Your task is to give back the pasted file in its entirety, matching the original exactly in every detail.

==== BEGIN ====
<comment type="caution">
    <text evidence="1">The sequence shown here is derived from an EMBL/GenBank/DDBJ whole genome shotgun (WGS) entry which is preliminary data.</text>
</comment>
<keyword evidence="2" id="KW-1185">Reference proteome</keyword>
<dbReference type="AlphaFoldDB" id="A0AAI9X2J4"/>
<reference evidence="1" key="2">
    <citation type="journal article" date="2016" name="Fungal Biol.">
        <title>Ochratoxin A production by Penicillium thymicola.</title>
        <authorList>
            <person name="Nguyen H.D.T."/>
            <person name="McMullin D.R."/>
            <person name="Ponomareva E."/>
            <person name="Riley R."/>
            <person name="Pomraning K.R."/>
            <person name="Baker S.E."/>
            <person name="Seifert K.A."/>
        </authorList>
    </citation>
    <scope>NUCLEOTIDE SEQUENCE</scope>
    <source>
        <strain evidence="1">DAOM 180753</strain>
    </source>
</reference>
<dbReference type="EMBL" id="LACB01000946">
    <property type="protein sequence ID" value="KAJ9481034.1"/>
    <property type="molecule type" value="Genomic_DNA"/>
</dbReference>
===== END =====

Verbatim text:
<comment type="caution">
    <text evidence="1">The sequence shown here is derived from an EMBL/GenBank/DDBJ whole genome shotgun (WGS) entry which is preliminary data.</text>
</comment>
<keyword evidence="2" id="KW-1185">Reference proteome</keyword>
<dbReference type="AlphaFoldDB" id="A0AAI9X2J4"/>
<reference evidence="1" key="2">
    <citation type="journal article" date="2016" name="Fungal Biol.">
        <title>Ochratoxin A production by Penicillium thymicola.</title>
        <authorList>
            <person name="Nguyen H.D.T."/>
            <person name="McMullin D.R."/>
            <person name="Ponomareva E."/>
            <person name="Riley R."/>
            <person name="Pomraning K.R."/>
            <person name="Baker S.E."/>
            <person name="Seifert K.A."/>
        </authorList>
    </citation>
    <scope>NUCLEOTIDE SEQUENCE</scope>
    <source>
        <strain evidence="1">DAOM 180753</strain>
    </source>
</reference>
<dbReference type="EMBL" id="LACB01000946">
    <property type="protein sequence ID" value="KAJ9481034.1"/>
    <property type="molecule type" value="Genomic_DNA"/>
</dbReference>